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ARS Home » Research » Publications at this Location » Publication #161887


item Kahl, Stanislaw - Stass
item Elsasser, Theodore

Submitted to: Journal of Animal Science
Publication Type: Abstract Only
Publication Acceptance Date: 5/31/2004
Publication Date: 6/1/2004
Citation: Kahl, S., Elsasser, T.H. 2004. Exogenous testosterone modulates tumor necrosis factor and acute phase protein responses to repeated endotoxin challenge in steers [abstract]. Journal of Animal Science 82(Suppl.1):180.

Interpretive Summary:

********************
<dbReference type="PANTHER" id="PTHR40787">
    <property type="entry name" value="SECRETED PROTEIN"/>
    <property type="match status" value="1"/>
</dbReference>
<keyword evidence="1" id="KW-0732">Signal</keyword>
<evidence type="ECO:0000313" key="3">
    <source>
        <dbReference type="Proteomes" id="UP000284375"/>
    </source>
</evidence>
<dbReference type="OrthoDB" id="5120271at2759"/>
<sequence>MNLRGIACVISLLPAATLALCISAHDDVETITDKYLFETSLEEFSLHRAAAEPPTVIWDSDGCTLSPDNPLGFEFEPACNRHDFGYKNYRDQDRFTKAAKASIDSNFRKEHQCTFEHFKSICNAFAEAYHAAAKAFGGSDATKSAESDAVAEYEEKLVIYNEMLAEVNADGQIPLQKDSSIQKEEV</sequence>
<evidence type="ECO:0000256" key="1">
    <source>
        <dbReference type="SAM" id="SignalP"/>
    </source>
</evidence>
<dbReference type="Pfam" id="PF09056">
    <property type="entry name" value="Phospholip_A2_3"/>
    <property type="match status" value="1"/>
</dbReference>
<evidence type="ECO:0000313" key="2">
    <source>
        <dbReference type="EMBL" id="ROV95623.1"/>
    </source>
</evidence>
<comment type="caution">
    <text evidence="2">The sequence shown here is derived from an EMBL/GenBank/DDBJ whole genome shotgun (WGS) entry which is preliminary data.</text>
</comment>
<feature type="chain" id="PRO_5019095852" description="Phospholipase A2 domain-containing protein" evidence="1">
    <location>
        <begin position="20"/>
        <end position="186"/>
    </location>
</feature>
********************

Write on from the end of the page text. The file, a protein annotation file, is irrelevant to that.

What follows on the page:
Technical Abstract: Clinical responses to some disease agents differ between sexes and this dimorphism has been attributed to the immunomodulating effects of estrogens and androgens. Our objective was to determine in steers the effect of T treatment on circulating concentrations of immune response mediators after two consecutive LPS challenges (LPS1 and LPS2, 5 d apart; 250 ng/kg BW, i.v.). Crossbred steers (n=16; 328 kg BW), fed a forage-concentrate diet to appetite, were assigned to control (C) or T treatment (n=8). Testosterone cypionate (100 mg/msq body surface, i.m.) was injected 12 and 2 d before LPS1. Mean plasma concentrations of T before LPS were 0.02 and 3.93 ng/ml (P<0.01) in C and T, respectively. For each challenge, jugular blood samples were obtained at 0, 1, 2, 4, 7, and 24 h relative to LPS injection. The response to LPS challenge was calculated as area under the time x concentration curve (AUC) for the parameter measured. After LPS1, TNF-alpha AUC was greater in T than C (3.17 vs 1.91 ng/ml x h, P<0.05). Serum Amyloid-A (SAA) and plasma haptoglobin (HG) concentrations increased (P<0.01) after LPS1 and LPS2. In all steers SAA AUC was greater after LPS1 than LPS2 (P<0.01) but the response was augmented over C with T treatment (2.70 vs 2.05 mg/ml x h, P<0.05). HG response to LPS1 within 24 h was not affected by T. However, 5 d after LPS1 mean plasma HG concentration remained higher in T than C (0.95 vs 0.27 mg/ml, P<0.01). HG response to LPS2 was greater in T than C (17.7 vs 9.7 mg/ml x h, P<0.01). Results indicate that the presence of circulating T increases the magnitude of the TNF-a response to LPS challenge as well as the subsequent increases in APP. Effects of T on increases in TNF-alpha and APP may underlie a differential presentation of disease symptoms. The data also suggest a role for T in the development of tolerance to repeated immune challenge through its effect on the increased magnitude and duration of HG response.